"Needless to say the Bishop was deposed and the Jew was duly rewarded."
"That," said the old Chassid 'Is the end of the parable and the answer to your question.
"G-d wasn't telling the angels not to ask questions. Rather He was telling them that when He created the world He did it with a plan and NOTHING is missing from that plan.
"But in order to understand everything that happens after that, it would be necessary 'undo everything'… to undo the entire creation! And to go back to the 'water' and 'confusion' of the beginning of the world (See Genesis 1:2) and for an angel that would be impossible (but Rabbi Akiva and his companions had no questions!!)
This answers our question. One way of knowing G-d is to appreciate all the good things He does: He creates the world, gives us livelihood, health etc. or to explain away the disappointments; suffering here enables us to get reward in heaven or repairs past gilgulim (incarnations) etc.
But to serve G-d in the times of paradox requires a different type of connection altogether, something above understanding.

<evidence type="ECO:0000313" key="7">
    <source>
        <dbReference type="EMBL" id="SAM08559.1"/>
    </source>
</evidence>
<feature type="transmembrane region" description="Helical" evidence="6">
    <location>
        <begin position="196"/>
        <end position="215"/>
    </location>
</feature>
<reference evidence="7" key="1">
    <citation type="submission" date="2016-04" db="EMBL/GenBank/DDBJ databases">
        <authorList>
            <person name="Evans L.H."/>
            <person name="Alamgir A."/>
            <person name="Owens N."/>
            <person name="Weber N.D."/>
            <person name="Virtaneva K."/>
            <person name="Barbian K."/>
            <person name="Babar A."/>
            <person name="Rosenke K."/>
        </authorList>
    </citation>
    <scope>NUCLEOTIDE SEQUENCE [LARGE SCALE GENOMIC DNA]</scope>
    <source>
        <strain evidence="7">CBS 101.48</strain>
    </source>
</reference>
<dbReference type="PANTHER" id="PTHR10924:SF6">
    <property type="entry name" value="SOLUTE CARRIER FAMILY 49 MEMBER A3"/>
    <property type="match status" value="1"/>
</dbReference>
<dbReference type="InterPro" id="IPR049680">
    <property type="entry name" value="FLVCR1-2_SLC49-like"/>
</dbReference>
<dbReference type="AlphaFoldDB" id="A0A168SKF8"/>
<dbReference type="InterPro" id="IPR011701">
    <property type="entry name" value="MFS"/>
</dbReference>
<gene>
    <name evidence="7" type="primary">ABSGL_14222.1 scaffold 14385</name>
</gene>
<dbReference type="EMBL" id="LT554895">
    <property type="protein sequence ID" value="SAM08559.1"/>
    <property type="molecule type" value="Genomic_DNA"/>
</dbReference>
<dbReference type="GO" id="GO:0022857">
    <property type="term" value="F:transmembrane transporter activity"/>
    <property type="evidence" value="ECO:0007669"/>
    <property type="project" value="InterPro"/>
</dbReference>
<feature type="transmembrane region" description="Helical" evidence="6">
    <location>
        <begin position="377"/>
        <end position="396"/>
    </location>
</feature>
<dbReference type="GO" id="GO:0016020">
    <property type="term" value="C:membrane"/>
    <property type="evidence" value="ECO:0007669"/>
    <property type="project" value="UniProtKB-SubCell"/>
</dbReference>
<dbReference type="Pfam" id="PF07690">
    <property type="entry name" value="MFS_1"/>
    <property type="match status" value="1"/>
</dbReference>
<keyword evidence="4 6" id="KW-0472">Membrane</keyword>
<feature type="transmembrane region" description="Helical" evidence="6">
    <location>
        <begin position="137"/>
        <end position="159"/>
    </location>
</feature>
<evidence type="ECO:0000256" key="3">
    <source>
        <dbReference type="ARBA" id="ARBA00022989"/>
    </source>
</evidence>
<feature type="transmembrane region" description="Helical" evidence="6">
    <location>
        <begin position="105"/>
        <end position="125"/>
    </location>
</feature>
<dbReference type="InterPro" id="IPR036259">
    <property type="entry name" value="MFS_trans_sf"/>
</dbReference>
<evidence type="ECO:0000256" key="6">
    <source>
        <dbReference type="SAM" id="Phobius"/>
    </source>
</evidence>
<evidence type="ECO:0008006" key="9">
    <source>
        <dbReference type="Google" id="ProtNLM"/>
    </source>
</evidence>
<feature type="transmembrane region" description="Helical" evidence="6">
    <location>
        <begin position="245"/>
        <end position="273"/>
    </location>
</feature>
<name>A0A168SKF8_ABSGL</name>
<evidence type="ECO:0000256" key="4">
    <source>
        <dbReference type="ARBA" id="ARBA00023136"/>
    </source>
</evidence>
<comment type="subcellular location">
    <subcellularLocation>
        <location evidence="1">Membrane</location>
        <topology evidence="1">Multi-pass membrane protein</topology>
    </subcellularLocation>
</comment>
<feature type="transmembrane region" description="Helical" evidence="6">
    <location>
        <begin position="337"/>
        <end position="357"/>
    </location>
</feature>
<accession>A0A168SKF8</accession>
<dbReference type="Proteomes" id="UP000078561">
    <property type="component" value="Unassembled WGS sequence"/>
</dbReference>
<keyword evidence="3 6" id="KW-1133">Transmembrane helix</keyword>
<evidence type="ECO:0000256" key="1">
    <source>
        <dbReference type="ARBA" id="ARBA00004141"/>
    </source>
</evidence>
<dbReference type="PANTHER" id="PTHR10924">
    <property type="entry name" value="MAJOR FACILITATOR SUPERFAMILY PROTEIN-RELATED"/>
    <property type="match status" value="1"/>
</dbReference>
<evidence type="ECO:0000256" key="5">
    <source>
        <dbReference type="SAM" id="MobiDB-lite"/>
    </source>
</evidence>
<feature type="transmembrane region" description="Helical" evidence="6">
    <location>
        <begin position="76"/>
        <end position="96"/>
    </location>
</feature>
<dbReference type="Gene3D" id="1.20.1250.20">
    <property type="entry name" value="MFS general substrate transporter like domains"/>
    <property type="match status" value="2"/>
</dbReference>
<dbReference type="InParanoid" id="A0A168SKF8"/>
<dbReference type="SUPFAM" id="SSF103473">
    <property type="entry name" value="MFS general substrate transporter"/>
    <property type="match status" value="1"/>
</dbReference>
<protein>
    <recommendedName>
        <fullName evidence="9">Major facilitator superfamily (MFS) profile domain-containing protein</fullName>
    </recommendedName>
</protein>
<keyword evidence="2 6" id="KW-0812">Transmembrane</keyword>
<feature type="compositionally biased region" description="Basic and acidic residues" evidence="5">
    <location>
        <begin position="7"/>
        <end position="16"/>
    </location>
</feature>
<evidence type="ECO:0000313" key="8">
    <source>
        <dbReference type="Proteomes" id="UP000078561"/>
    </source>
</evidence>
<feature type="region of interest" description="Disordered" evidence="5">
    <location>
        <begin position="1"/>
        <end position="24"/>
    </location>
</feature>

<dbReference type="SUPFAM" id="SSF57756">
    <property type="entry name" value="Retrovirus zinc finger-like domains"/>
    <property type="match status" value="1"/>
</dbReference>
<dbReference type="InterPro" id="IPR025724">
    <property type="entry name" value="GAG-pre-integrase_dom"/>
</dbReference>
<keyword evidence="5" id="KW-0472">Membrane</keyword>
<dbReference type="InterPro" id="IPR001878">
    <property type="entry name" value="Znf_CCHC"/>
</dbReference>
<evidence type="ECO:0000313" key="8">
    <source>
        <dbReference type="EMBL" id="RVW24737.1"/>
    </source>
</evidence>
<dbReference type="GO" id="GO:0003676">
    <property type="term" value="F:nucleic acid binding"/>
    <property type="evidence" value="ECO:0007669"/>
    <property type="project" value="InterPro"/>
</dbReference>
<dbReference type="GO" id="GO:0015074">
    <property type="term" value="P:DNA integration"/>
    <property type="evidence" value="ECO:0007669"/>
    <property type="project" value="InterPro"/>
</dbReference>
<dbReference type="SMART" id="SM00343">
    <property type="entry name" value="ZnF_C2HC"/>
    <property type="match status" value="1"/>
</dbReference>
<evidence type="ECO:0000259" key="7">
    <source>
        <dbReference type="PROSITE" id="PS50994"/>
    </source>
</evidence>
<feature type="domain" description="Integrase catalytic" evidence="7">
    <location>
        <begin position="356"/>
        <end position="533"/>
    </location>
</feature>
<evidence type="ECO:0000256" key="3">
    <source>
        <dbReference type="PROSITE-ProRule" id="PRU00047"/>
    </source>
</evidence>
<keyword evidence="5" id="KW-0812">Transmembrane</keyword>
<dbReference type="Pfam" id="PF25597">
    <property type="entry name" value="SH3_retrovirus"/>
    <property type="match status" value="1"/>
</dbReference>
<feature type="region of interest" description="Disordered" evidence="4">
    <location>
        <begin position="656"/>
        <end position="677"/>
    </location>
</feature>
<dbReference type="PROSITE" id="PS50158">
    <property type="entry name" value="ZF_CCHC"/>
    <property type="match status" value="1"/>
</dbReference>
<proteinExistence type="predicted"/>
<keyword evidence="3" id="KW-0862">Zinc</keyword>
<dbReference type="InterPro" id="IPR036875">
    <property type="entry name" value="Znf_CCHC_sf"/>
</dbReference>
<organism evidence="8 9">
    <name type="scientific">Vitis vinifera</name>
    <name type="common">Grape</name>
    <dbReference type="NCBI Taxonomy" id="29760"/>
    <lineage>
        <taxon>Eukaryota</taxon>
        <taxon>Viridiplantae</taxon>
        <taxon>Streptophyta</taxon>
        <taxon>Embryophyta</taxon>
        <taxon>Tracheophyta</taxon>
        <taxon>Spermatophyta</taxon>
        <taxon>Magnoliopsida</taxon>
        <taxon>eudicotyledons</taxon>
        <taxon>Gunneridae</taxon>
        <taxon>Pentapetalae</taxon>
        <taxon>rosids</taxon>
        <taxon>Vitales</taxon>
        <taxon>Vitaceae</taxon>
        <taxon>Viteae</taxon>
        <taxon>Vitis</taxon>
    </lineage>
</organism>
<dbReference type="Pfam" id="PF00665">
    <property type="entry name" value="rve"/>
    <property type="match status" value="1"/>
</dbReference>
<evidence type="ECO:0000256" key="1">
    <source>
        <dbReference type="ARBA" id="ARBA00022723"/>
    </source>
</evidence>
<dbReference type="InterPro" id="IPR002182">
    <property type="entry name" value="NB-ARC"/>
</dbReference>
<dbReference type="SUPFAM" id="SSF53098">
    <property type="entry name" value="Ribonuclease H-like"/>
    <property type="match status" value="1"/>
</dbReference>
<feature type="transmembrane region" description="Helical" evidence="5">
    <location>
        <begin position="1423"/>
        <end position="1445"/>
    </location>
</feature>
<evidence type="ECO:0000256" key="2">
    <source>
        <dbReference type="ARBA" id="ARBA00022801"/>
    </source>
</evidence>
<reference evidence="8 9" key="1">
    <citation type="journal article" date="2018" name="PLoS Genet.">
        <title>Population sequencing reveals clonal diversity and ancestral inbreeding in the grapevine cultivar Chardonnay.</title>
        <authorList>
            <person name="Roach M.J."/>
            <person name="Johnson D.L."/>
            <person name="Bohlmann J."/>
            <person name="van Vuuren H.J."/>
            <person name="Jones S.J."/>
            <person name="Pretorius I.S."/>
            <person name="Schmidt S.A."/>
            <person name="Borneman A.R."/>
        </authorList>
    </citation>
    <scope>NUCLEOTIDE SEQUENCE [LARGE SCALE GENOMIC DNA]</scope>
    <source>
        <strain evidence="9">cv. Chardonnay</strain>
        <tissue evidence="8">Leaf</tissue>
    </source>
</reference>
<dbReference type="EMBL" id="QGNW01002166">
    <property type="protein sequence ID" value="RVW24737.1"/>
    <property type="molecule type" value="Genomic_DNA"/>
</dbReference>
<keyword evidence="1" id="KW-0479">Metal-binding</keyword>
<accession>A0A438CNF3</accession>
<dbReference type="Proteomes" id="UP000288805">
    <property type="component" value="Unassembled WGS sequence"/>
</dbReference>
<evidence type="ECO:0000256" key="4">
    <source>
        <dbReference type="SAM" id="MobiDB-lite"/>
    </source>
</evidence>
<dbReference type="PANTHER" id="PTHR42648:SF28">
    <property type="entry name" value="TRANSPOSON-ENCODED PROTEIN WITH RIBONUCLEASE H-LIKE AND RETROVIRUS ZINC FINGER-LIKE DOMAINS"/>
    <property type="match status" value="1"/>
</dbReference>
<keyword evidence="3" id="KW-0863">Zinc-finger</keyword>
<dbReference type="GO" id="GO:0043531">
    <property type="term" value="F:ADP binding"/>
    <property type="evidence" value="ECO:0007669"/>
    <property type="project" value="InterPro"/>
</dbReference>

When there appears a prophet that benefits everyone, saves lives, gives money to the yeshivas, heals the sick and then tells the Jews to overlook just one commandment of the Torah, it is totally against human nature to ignore him and judge him unfavorably.
The ONLY way not to fall into his trap is to connect to (i.e. to KNOW) G-d above understanding.
Namely, to go to a level of awareness 'before creation' where there is only G-d, the Torah and the Jewish people (See Rashi Genesis 1:1).
This is the meaning of TSHUVA, namely 'return' to this essence.
And that is the message of this week's section and of the month of Ellul; to return to our essence.
But more completely this is the message of Moshiach who we are impatiently awaiting. The Moshiach will be a true prophet and will bring ALL the Jews - even the holiest of Tzadikim, to complete Tshuva.
We have to do all we can to brig....